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Poster 24

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Outcomes of Vaginal Electrogalvanic Stimulation Treatment for Pelvic Floor Disorders: A Pilot Study

Jennifer Schmitt, DO, Randina Harvey-Springer, CNP, Felecia Fick, PA, John A. Occhino, MD, MS


Pelvic floor muscle dysfunction is prevalent among women of all ages and manifests with a variety of symptoms, which include bowel, bladder, and sexual dysfunction as well as pelvic pain.


Starr, et al. reported 80% success with their pelvic floor rehabilitation which included management of urinary and defecatory dysfunction, pelvic pain and dyspareunia using behavioral modification, pelvic floor muscle training, biofeedback, vaginal electrogalvanic stimulation (EGS), and constipation management.


The aim of this pilot study was to evaluate a similar rehabilitation program including pelvic floor biofeedback and vaginal EGS on the short-term outcomes of patients with a variety of pelvic floor disorders. 



This is an IRB-approved retrospective cohort study that evaluated patients between 10/2014 and 3/2015 who underwent behavioral modification and biofeedback with EGS for treatment of the following pelvic floor disorders: urinary urgency and incontinence (urgency/stress), fecal urgency and incontinence, pelvic pain/dyspareunia.


Sessions utilized a vaginal probe for biofeedback and strengthening or relaxation of the musculature. Each session included 30 minutes of EGS utilizing the regimen outlined by Starr, et al. Daily home exercises, stretches and heat therapy were recommended. Treatment sessions were every two weeks, on average, and each patient completed between 4 and 8 sessions.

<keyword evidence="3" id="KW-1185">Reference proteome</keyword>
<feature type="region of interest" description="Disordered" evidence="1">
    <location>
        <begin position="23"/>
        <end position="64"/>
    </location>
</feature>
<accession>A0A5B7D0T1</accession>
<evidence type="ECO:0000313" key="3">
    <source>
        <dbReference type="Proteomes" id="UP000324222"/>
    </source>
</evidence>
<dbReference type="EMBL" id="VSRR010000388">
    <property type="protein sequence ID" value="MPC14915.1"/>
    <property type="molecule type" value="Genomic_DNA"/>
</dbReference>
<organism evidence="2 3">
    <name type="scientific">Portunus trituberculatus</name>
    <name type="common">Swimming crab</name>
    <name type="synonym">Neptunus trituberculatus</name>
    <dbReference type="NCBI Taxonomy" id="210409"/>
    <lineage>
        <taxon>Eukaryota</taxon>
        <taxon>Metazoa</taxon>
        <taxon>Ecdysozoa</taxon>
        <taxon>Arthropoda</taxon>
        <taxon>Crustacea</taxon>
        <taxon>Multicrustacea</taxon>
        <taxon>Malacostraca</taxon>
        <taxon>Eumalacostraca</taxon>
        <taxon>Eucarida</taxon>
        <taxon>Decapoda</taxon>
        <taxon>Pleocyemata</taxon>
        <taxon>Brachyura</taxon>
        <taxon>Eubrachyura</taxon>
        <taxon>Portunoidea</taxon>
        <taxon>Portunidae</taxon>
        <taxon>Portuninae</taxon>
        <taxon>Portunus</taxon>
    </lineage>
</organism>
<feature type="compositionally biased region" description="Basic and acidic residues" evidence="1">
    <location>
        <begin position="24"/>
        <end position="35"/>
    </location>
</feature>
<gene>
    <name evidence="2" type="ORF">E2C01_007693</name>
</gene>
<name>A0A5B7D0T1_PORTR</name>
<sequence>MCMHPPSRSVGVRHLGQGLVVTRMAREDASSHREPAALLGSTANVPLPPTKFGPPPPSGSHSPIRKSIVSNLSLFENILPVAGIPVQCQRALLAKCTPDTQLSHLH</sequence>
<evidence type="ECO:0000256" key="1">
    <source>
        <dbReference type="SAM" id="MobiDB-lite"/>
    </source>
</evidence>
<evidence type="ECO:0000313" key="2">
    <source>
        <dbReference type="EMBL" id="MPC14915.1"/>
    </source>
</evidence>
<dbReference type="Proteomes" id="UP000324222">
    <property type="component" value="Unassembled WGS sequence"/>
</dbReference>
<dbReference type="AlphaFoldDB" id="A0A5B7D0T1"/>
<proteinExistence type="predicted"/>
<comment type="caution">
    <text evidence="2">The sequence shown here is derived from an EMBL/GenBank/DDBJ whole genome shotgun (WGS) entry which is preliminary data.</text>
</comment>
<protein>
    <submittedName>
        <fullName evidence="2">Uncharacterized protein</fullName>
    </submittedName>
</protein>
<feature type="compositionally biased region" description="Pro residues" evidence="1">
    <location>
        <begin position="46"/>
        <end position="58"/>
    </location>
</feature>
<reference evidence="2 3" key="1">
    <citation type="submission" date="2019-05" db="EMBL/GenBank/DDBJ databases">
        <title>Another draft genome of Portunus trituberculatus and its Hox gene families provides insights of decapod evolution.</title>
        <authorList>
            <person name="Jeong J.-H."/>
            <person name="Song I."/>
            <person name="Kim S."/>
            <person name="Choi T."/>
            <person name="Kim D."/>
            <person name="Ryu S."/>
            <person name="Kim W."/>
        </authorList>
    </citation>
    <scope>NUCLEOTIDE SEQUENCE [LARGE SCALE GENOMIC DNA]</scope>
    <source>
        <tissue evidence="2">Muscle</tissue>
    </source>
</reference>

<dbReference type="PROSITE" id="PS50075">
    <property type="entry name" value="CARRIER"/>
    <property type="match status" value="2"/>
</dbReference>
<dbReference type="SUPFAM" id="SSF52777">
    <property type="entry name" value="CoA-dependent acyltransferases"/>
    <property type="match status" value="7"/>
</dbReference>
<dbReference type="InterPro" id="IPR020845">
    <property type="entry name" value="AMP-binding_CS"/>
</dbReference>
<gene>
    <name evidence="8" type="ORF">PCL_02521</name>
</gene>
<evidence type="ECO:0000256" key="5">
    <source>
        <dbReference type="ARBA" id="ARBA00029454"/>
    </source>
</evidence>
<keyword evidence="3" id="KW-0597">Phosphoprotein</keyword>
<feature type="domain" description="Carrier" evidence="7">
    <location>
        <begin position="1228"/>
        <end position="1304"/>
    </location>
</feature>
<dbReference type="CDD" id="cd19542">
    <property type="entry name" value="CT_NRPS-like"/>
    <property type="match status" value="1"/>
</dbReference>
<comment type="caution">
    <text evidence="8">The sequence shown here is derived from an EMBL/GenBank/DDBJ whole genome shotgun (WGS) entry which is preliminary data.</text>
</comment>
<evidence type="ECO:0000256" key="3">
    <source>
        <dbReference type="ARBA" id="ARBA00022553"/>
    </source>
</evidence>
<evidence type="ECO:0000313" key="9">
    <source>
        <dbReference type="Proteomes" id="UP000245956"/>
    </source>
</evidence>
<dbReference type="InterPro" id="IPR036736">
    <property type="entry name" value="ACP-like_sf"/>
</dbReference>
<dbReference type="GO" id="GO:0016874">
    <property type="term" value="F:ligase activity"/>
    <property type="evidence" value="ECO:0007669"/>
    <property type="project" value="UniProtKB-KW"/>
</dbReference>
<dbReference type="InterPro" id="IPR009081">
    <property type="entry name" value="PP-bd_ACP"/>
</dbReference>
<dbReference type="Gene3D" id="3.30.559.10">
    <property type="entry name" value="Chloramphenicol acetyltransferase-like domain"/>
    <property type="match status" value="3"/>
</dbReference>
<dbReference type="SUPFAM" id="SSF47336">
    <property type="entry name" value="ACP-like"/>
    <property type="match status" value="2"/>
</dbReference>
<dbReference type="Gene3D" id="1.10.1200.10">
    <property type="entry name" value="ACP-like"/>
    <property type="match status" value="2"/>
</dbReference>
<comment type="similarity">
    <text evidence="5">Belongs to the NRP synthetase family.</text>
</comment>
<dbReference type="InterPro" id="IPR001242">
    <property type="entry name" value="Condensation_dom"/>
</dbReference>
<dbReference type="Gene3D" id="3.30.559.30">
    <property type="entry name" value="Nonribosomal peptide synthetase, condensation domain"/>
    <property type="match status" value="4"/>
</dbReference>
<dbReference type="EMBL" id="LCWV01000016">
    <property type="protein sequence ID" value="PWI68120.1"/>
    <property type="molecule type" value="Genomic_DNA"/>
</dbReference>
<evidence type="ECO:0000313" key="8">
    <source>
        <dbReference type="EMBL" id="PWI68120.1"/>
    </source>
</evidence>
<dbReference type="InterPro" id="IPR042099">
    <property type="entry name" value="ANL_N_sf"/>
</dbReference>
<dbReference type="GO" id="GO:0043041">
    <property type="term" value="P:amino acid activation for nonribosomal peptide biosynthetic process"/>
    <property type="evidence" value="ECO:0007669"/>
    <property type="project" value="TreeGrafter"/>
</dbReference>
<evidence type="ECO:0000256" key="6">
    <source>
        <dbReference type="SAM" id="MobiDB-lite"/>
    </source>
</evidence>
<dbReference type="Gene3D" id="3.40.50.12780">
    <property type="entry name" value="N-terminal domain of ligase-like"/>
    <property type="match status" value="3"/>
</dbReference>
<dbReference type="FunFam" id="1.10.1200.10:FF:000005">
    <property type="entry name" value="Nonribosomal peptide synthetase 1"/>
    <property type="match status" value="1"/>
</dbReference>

Participants completed a survey at each session evaluating urinary, bowel and pelvic pain symptoms. A 10cm visual analog scale (VAS) was used to evaluate subjective improvement.



Twenty-seven patients began therapy and 7 were excluded from this analysis: 3 had not completed their treatment at the time of submission and 4 were excluded for other reasons, none of which were lack of therapeutic efficacy. All 20 patients received treatment for urinary dysfunction. Nine (45%) had defecatory dysfunction and 7 (35%) had pelvic pain or dyspareunia.

At baseline, the average number of urinary leaks per day was 3.9, which decreased to 2 by the last session. At baseline, 100% of patients reported urinary urgency; this persisted in 75%.  The subjective change in urinary symptoms showed improvement by an average of 62.5% from baseline (median 70%; range 0-95%).  One patient reported no improvement. The subjective change in bowel symptoms showed improvement by an average of 69.8% (median 70%; range 40-98%).

Patients were asked to rate their pelvic pain over the last week.  Mean baseline score was 5.6 and was reduced to 3 with treatment. The subjective change in pelvic pain symptoms showed improvement by an average of 67.5% (median 70%; range 12.5-95%).


During our pilot study, twenty patients completed their pelvic floor rehabilitation treatment course. Urinary urgency, frequency, leaking episodes, and overall subjective symptoms improved after treatment. Similarly, pelvic pain and subjective improvement of both bowel dysfunction and pelvic pain improved. Each domain improved by 62.5-70% from the first to final session.

This study supports the use of EGS in conjunction with biofeedback for nonsurgical management of pelvic floor dysfunction. Further investigation into the long term outcomes is indicated.

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